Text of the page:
Friday, 4 February 2011

First trip of the year blew away the cobwebs.

The cabin fever finally got to me today I found myself with the chance to go fishing for a couple of hours and even though the weather was ropey I was determined to get out there.The forecast was for more wet and stormy weather on the way.  So I decided to go,  I grabbed a 9ft 5wt,  my jacket,pulled on the waders grabbed my box with grayling flies and was  on the bank in less than 10 minutes.  Now the first thing that became apparent was that the wind seemed a hell of a lot stronger now I was down by the beck than it did in the garden.  In fact I was only fishing for a few minutes when there was a big crash as a rotten tree crashed to the floor taking several smaller ones with it. 

This stretch of beck runs west to east and the wind was funneling downstream and seemed to be getting stronger by the second...The swim I was fishing was getting bombarded by twigs and branches  and at times waves were lapping against me like on the beach a mile away.

The wind drove me downstream it was now getting difficult to cast and getting the leader to turnover even with a heavy nymph was impossible.  This stretch of beck holds quite a few grayling and a few chub which provide a welcome winter distraction when the trout are out of season.

So I went downstream to a stretch that should have been a litte more sheltered.  The extent of damage to the banks in this section is a worry The bank below used to have a 4ft wide path level with the base of the bushes now there was a virtually nothing left. All that has been caused by this winters spates.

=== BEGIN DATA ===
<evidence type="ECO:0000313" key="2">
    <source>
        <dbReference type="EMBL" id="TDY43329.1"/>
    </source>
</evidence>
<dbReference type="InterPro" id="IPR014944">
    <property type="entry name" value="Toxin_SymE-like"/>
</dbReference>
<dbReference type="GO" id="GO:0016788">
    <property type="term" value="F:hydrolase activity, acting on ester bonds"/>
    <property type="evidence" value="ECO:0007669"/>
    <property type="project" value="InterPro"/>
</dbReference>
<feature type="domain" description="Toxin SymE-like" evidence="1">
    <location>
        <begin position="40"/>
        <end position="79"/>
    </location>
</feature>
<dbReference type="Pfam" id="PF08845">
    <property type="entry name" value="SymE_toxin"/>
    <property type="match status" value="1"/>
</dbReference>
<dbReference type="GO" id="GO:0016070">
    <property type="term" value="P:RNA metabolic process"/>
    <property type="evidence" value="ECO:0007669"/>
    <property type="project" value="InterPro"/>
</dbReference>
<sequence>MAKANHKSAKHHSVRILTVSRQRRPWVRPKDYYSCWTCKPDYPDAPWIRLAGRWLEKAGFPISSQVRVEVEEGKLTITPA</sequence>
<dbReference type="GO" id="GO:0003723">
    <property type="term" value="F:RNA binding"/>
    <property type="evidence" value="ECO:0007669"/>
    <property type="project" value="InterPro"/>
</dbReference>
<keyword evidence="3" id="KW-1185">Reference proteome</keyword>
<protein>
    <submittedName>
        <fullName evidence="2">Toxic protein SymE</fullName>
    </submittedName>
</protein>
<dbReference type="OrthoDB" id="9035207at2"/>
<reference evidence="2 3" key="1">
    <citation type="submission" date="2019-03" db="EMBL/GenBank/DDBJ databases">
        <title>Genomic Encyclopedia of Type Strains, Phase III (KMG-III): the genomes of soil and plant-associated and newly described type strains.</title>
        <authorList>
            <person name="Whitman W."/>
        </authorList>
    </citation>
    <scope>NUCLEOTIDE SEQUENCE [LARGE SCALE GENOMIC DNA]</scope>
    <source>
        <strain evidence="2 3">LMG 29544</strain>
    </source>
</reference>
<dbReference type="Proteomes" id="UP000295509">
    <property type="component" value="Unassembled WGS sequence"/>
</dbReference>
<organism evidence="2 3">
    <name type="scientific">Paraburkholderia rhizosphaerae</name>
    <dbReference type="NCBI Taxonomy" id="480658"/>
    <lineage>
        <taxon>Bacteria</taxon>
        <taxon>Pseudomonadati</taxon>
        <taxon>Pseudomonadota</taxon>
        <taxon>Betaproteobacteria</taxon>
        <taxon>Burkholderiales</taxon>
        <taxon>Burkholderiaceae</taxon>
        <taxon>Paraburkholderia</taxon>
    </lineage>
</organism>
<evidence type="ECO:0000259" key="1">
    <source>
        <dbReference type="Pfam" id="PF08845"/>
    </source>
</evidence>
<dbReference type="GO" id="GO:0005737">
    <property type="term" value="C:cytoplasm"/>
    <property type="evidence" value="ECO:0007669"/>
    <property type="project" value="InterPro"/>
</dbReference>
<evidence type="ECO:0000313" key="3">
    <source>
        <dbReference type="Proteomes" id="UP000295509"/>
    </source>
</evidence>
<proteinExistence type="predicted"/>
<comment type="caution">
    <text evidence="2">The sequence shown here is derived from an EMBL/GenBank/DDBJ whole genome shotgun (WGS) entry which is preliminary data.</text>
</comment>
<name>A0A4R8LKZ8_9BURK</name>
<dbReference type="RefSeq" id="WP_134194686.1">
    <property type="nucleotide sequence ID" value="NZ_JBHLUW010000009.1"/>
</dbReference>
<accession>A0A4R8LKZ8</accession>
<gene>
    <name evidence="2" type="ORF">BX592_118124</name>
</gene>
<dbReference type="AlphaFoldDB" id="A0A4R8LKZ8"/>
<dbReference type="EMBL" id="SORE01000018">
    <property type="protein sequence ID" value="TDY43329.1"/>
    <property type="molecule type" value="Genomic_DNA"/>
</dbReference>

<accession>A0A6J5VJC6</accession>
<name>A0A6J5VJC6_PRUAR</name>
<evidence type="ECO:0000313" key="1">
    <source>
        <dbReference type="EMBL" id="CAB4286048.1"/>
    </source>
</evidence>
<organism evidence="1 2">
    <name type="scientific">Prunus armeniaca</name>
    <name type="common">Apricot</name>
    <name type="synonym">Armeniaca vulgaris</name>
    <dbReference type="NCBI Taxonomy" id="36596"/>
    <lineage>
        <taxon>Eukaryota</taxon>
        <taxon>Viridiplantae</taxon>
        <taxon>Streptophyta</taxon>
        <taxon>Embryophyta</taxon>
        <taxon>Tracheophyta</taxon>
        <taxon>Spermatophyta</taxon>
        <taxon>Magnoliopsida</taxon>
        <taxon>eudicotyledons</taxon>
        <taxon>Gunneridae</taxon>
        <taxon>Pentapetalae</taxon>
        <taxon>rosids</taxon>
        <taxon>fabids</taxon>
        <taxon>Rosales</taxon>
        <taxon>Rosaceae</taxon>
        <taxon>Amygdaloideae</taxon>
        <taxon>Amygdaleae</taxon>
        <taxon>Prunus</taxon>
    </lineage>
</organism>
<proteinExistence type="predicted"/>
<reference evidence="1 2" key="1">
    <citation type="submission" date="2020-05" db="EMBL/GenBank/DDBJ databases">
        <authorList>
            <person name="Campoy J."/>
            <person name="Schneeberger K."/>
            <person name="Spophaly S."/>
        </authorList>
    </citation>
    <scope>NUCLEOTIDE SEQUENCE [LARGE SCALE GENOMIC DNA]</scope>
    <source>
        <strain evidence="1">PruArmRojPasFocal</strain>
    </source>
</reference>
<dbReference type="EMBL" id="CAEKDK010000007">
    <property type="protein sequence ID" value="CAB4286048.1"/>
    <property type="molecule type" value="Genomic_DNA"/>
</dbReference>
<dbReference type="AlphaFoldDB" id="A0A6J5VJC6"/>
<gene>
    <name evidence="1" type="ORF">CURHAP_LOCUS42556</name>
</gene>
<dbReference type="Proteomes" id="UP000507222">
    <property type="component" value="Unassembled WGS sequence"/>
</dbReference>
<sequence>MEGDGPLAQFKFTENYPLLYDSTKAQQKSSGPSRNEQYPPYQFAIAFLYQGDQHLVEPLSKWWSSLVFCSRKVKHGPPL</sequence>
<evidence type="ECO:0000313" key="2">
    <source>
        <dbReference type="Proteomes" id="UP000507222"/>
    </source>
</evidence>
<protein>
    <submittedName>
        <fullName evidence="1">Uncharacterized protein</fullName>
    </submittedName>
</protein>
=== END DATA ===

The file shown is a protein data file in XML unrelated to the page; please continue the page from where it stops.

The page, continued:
These little fellows made me smile, first ones I have seen this year and where making the most of a sheltered sunny spot. Even though it was blowing a gale I couldnt help but come away with a smile knowing spring is coming.

About 50yds downstream you can see a nice pool opposite the trees on the left bank.  I fished pretty much every square yard of it with the nymphs but nothing at all stirred.  If I was fishing a strange water I would swear the river was empty but on the beck I know the fish are there there just holding fast and watching me struggle. So first trip of the year ended with not a sniff of a fish. But there will be more trips and in a couple of months we will have the new trout season and warmer weather , bring it on....

Monday, 31 January 2011

Signs that the season gets nearer

I was down by the beck again yesterday , The signs of spring are there for all to see.  Hazel catkins are flowering and here and there in the sheltered sunny spots the trees and bushes show sign of buds starting to swell.  I love to see the hazel catkins.  It is the first of natures signs that things are changing and the fact that my early morning commute from 7am till 8am across the vale of York now starts in the dark but now ends in the light. I count the days to it starting in the light.
The other sign that things are moving ahead is the arrival in the post of the request for subscriptions and the notifications of the annual general meetings of the various fishing clubs and syndicates I am in.  The first one is in a weeks time for my local beck. It is for me the most enjoyable of all the meetings I attend, whoever it was in the club who decided to combine the AGM with a fundraising raffle and a three course duck dinner was a person of rare vision.  It is always a belting night full of fishermans tales, food and the odd drink....

My fly tying is getting going now, My tying isnt great , My brain knows how to tie beautiful flies but the image in my brain never seems to match the fly in the vice, I think when God was dishing out hands he got me mixed up. I got the hands of a navvy, somewhere there is a navvy with the hands of a fly tyer . I hope one day he finds out. Last season I started to use CDC regularly. The F fly was truly designed for a man with navvies hands. Now I can even manage tying down to a 22 even a 24 however tying them on the tippet is altogether an other matter.   As the season gets nearer I feel more motivated to refill the fly boxes. After all there are now only fifty one and a half days to go.